Values for all measurements were expressed as mean ± SD or SEM. The data were analyzed by ANOVA. Paired and unpaired results were compared by a Wilcoxon rank sum test or Mann-Whitney test respectively. Differences between groups were considered significant at p < 0.05.
Cyclophosphamide treatment augments RSV infection in mice
Cyclophosphamide pretreatment increases RSV-inducible lung inflammation
Increased RSV infection in CYP-treated BALB/c mice is associated with increased production of immunoregulatory cytokines
Cyclophosphamide treatment causes a transient reduction in IL-12 and IFN-γ expression
The main focus of this study has been to establish and characterize an immunocompromised mouse model for studying RSV infection. Mice are only semi-permissive to RSV infection, yet can serve as a useful model for immunological studies. Compared to the traditional BALB/c mouse model, the use of cyclophosphamide to create an immunocompromised condition provides an effective means of augmenting RSV replication and disease. Pretreatment of BALB/c mice with CYP results in RSV titers in the lungs of these immunocompromised mice that are increased significantly compared to the group infected with RSV without cyclophosphamide treatment. These results are consistent with an earlier study in the cotton rat model . In another study, a high titer RSV inoculum (107 PFU/ml) was administered intranasally to old mice and resulted in clinical illness and appreciable pathology in the lung , while mice inoculated with 106 PFU/ml, or less, did not exhibit symptoms of illness. Most studies using mice as models employ lower doses of RSV because RSV infection in humans, which induces a pneumonia-like pulmonary inflammation, occurs typically at sub-clinical RSV doses. The loss of body weight in CYP-treated mice following RSV infection compared to untreated control mice confirmed that CYP-treatment increased the susceptibility to RSV infection at lower inocula. This finding that permissiveness to RSV can be augmented by rendering mice immunocompromised is significant, as it increases the utility of the mouse model for RSV infection.
Consistent with increased RSV infection, the cellular population in BAL fluid was altered. Especially significant are the increases in lymphocytes and neutrophils in CYP-treated mice compared to controls. This data is in agreement with previous reports showing that RSV infection increased lymphocyte infiltration in the lung . Along with increased cellular infiltration, lung pathology, particularly epithelial denudation and goblet cell hyperplasia, is also markedly increased.
Expression of IL-10, IL-12 and IFN-γ was examined to determine if RSV-induced changes in the levels of these cytokines in the lungs of CYP-treated mice played a role in the increased lung immunopathology. RSV-infected CYP-treated mice exhibited significantly increased expression of these cytokines at the protein and mRNA level in agreement with previous observations that RSV infection induced enhanced expression of Th1 and Th2 cytokines [22, 29]. Other studies have shown that IFN-γ can induce production of IL-12 in a self-activating loop, by activating macrophages which produce IL-12 .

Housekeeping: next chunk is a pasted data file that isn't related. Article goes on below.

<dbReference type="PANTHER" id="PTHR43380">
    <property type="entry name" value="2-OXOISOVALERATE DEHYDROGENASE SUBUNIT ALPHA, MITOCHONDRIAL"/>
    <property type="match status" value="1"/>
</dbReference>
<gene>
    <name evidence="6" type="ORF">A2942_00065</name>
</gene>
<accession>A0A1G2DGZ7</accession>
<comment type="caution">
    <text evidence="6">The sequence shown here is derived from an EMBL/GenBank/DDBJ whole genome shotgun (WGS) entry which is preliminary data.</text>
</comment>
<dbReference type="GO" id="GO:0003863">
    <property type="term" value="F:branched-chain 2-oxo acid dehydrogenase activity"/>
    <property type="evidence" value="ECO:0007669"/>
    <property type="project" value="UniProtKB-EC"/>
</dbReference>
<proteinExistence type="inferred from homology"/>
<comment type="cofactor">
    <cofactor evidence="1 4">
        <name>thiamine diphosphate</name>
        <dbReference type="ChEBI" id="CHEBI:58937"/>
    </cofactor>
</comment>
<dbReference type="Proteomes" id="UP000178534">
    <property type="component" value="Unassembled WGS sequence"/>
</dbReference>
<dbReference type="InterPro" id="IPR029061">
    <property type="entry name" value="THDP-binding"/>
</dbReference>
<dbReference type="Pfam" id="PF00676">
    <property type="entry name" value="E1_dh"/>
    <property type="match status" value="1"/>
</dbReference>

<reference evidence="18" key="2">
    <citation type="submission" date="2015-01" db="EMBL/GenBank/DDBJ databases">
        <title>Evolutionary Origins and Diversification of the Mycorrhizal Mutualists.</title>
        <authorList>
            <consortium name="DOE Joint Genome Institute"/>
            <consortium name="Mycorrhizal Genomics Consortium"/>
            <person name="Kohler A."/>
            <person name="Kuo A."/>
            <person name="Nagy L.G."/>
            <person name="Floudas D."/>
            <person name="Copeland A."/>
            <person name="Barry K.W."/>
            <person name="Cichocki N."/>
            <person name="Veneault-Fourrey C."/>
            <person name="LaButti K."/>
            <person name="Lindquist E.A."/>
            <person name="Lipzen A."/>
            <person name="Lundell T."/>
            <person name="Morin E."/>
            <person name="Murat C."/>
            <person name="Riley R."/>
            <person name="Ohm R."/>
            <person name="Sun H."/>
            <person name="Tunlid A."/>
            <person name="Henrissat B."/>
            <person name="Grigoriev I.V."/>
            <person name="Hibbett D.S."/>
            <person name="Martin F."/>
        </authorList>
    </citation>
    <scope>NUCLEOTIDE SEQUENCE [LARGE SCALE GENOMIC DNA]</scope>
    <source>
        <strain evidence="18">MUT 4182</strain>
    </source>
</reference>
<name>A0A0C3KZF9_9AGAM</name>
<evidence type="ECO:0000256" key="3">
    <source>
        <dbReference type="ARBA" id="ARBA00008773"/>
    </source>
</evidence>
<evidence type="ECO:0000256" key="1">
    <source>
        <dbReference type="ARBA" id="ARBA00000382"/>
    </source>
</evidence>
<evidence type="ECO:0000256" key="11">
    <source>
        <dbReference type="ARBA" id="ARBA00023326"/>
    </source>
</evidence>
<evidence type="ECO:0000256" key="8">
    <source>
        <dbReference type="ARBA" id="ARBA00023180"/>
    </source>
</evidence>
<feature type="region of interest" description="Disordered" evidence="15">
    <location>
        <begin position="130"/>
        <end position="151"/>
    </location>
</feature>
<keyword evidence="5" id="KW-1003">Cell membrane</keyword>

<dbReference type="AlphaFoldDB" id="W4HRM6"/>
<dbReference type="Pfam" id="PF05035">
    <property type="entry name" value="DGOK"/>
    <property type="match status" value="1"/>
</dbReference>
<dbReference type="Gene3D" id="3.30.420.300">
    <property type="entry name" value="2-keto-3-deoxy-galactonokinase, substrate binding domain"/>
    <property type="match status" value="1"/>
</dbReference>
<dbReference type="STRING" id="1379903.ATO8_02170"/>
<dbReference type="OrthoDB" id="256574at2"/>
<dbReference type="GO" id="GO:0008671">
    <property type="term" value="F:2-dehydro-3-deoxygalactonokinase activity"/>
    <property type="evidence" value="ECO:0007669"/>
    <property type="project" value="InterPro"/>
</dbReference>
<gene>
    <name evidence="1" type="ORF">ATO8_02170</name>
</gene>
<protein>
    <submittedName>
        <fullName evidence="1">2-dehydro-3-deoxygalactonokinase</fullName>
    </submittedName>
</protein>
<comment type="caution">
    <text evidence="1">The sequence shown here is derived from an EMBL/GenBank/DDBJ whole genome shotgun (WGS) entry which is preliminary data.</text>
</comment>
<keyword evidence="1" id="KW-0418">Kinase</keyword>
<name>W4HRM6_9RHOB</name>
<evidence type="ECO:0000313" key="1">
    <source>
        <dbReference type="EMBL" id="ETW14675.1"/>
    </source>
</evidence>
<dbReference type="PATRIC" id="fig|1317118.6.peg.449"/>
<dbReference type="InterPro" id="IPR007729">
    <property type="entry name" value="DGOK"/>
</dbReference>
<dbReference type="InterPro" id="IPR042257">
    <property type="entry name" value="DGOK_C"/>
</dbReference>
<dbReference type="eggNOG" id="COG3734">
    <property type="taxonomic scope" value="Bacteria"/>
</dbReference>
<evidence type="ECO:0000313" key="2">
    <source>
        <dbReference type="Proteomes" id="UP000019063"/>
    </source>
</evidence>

Although CYP treatment is known to induce an immunosuppressed condition, the mechanism is unclear. The results of cytokine analysis on days 1 to 5 after cyclophosphamide treatment indicated that IL-12 and IFN-γ were reduced and the reduction was highest on days four and two, respectively. These results suggest that the ability of cells to produce these cytokines at the time of RSV infection is an important determinant of the magnitude of infection in terms of increased RSV replication and titer. Impairment in IL-12 and IFN-γ production at the key moment of acute infection leads to rapid viral replication and subsequent pathology. In a previous report we demonstrated the importance of IFN-γ by artificially increasing IFN-γ levels and showing that viral titers were decreased because of the induction of 2'-5'oligoadenylate synthetase which activates RNase L to degrade viral RNA . Also, studies in humans have suggested that individuals lacking IFN-α or IL-12 are at a higher risk of severe RSV disease. Thus, down-regulation of the production of these cytokines is a likely factor underlying the observed enhancement of RSV infection by cyclophosphamide treatment.
In conclusion, the results of this study demonstrate that cyclophosphamide treatment of BALB/c mice renders them more susceptible to RSV infection as revealed by increased RSV titers in the lung and decreased body weight. The mechanism of this increase in infection involves transient down regulation of IFN-γ and IL-12 induced by cyclophosphamide treatment.
This study was supported by a VA Merit Review Award and by an American Heart Association (Florida Affiliate) research grant to SSM, and by the Joy McCann Culverhouse Endowment to the Division of Allergy and Immunology Airway Disease Research Center.